Two months after releasing a draft policy for governing intellectual property, South Africa has decided to amend its patent legislation so the government can use parallel importing and compulsory licensing that is allowed under international agreements, according to a statement by Rob Davies, who is National Policy on Intellectual Property, Trade and Industry Minister (here is the draft policy and here is the statement).
The move comes after patient advocacy groups complained that South Africa has not amended its patent laws to incorporate or implement the 2001 WTO agreement on Trade Related Aspects of Intellectual Property Rights, or TRIPS, which offers compulsory licensing as an option to countries to make patented drugs more affordable for citizens.
The issue was raised in order to make it possible for other companies to sell lower-cost HIV and AIDS medications, since the country has one of the highest infection rates in the world. Patient advocacy groups such as Doctors Without Borders and Treatment Action Campaign have waged an aggressive campaign to convince the South African government to take such steps.
“We are the world capital of HIV/AIDS, we have a serious burden of TB linked to that… and we have to have the freedom and ability to use the policy space that’s been made available to us under TRIPS and public health for us to take that option,” Davies told a media briefing, according to Business Day.
“Although we’ve been a major champion of all these processes internationally we haven’t necessarily incorporated them into domestic law. That’s one of the issues that we need to follow through. I’ve interacted with a few of the patent medicine manufacturers, saying to them ‘we are not doing anything that you won’t be familiar with in other jurisdictions.’”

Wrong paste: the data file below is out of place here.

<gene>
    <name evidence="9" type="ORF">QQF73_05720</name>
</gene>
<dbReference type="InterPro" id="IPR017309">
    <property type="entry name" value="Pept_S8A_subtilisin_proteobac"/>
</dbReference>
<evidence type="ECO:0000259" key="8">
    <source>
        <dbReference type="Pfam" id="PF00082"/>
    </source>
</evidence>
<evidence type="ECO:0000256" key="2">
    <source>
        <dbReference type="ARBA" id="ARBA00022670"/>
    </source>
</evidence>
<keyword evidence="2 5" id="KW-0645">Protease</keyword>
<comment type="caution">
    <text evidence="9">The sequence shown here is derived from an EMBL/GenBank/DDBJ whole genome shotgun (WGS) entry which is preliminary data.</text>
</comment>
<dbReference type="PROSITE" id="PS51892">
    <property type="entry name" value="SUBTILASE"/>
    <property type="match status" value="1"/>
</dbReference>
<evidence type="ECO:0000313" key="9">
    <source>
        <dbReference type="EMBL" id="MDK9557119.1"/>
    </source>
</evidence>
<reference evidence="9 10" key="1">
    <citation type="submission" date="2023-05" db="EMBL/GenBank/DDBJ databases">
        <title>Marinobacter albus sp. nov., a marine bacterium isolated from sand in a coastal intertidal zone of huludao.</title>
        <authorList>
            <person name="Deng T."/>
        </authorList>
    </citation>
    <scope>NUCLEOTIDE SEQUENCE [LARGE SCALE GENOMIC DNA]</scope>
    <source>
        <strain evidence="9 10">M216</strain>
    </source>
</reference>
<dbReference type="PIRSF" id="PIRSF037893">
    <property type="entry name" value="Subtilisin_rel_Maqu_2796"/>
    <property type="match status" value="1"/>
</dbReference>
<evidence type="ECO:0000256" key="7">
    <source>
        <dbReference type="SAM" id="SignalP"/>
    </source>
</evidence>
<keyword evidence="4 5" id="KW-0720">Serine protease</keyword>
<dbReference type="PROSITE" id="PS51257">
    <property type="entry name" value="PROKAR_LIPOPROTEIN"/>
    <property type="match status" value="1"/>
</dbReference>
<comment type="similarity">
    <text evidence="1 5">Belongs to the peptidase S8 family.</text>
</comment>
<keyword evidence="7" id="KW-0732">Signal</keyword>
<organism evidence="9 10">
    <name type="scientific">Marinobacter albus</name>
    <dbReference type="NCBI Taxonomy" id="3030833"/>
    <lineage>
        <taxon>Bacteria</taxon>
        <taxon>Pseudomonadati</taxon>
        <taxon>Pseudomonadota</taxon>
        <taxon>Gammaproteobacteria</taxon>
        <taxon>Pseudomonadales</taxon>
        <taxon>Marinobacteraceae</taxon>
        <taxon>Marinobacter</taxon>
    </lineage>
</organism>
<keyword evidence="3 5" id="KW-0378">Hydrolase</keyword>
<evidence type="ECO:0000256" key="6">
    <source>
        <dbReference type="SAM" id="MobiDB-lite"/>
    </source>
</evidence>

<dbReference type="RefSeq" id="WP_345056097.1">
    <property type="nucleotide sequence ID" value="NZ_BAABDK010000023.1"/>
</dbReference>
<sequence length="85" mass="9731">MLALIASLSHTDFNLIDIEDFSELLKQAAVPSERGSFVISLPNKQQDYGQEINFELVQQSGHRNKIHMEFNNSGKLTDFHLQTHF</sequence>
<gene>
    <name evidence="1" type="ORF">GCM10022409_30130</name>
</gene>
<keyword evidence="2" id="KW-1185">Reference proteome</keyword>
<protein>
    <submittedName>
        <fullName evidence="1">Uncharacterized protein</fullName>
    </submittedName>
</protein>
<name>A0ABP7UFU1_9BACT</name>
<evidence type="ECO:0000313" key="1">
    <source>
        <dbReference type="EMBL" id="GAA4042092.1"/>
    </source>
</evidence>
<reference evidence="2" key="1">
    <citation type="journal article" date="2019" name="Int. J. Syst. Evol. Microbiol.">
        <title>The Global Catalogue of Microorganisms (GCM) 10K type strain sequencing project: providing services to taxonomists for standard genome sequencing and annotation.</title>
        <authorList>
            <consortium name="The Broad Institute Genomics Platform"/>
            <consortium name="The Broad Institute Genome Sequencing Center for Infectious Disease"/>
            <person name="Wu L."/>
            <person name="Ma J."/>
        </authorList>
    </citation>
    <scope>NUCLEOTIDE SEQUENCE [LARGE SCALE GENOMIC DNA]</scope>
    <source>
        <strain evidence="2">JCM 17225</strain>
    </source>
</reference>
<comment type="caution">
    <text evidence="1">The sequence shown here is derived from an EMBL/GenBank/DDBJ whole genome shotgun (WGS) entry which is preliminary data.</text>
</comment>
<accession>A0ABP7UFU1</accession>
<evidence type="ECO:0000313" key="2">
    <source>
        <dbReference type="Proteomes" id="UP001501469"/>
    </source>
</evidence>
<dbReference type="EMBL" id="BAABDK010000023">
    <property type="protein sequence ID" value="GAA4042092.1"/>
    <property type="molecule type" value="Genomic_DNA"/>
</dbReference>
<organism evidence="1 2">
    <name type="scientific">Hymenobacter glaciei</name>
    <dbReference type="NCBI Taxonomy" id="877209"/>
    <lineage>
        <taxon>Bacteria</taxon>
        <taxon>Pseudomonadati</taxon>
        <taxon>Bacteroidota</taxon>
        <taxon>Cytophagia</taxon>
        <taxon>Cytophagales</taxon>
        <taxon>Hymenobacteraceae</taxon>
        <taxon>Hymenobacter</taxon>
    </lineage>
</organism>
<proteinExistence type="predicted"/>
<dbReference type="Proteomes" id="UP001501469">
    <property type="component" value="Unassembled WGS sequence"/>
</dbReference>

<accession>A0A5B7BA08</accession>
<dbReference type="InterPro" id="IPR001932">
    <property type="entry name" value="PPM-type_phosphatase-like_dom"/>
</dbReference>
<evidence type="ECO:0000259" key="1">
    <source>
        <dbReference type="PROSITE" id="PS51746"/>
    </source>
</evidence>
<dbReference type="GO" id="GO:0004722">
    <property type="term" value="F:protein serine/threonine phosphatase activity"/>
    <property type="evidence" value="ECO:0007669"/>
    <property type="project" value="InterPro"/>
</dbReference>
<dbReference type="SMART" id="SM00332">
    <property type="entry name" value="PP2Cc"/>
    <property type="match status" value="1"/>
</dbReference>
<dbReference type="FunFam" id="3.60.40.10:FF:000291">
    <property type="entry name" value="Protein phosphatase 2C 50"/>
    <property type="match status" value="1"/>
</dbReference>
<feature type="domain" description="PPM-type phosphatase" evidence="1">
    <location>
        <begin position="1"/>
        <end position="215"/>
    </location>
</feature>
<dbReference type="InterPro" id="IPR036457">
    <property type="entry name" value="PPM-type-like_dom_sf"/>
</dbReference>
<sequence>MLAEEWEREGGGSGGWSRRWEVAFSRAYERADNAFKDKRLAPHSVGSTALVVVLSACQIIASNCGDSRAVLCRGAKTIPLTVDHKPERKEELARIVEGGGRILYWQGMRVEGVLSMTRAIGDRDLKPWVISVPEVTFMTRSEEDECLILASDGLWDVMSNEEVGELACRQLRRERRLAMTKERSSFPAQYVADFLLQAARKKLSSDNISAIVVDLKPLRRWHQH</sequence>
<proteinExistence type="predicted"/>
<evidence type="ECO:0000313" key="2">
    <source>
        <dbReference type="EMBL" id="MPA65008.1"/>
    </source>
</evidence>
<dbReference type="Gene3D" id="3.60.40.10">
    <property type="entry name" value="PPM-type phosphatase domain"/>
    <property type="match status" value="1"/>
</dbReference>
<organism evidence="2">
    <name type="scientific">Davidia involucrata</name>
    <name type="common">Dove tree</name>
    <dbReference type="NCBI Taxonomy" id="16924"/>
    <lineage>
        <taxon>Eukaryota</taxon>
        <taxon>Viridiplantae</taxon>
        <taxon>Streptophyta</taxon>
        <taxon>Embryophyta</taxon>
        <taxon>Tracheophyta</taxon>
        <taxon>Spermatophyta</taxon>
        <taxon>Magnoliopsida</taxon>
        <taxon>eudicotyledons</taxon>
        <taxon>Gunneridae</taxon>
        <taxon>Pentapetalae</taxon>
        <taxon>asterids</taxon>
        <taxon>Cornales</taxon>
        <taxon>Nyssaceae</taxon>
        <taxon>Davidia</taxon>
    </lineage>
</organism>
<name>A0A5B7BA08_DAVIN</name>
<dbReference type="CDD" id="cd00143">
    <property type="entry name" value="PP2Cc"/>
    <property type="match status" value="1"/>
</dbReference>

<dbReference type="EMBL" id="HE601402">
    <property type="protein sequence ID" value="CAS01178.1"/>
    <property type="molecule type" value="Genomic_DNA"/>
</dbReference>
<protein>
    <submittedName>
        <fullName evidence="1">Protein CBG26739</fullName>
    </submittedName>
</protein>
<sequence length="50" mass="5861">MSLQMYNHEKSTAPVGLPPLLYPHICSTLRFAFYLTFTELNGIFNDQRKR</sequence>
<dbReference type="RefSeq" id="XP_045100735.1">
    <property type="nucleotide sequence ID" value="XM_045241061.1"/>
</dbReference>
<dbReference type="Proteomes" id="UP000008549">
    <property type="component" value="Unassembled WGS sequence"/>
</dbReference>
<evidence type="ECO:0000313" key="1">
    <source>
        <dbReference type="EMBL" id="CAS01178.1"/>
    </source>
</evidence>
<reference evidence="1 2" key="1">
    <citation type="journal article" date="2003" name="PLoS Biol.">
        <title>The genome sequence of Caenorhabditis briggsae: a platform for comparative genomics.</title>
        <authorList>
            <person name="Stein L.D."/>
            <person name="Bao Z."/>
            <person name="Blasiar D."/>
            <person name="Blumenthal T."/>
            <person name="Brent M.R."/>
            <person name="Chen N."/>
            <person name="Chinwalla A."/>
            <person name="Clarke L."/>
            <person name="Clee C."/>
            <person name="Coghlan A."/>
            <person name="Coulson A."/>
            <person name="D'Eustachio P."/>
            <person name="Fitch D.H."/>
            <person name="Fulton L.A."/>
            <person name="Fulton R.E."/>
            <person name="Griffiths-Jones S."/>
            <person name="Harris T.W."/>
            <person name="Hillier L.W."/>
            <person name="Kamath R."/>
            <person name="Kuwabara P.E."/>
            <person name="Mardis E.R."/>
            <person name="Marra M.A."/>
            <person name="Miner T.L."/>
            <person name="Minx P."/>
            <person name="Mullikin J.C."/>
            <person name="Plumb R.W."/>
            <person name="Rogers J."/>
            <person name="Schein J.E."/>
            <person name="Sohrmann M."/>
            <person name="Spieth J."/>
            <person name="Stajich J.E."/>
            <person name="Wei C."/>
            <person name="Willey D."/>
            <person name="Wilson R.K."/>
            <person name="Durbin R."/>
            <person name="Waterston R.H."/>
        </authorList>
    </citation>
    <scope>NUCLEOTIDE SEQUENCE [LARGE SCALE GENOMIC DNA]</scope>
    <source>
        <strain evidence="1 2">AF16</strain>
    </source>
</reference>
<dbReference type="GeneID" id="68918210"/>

The effort comes more than a decade after South Africa figured prominently in the battle over AIDS drugs. More than a dozen global drugmakers filed a
lawsuit to prevent the country from allowing low-cost generics of AIDS medicines to be made, a move that backfired when the pharmaceutical industry encountered widespread criticism for a strategy that emphasized profits at the expense of a growing population of very ill people.
In its statement, the ministry also says that “there is no patent extension or restoration, but we are under pressure to provide for such. In this regard, an initial recommendation is that there should be no patent extension/restoration as there is no standardized timelines in the world to deal with common granting standards. Until such time that harmonization takes place, it would be difficult for South Africa to introduce patent extension or restoration.”
As for parallel imports, the current patent law does not mention prescription drug pricing, but the proposed policy will do so, and grants and incentives may be introduced in order to encourage innovation by the domestic pharmaceutical industry through the policy options available to member states of WTO, according to the ministry statement.
We asked the Innovative Pharmaceutical Association South Africa, the industry trade group, for a response and will update you accordingly.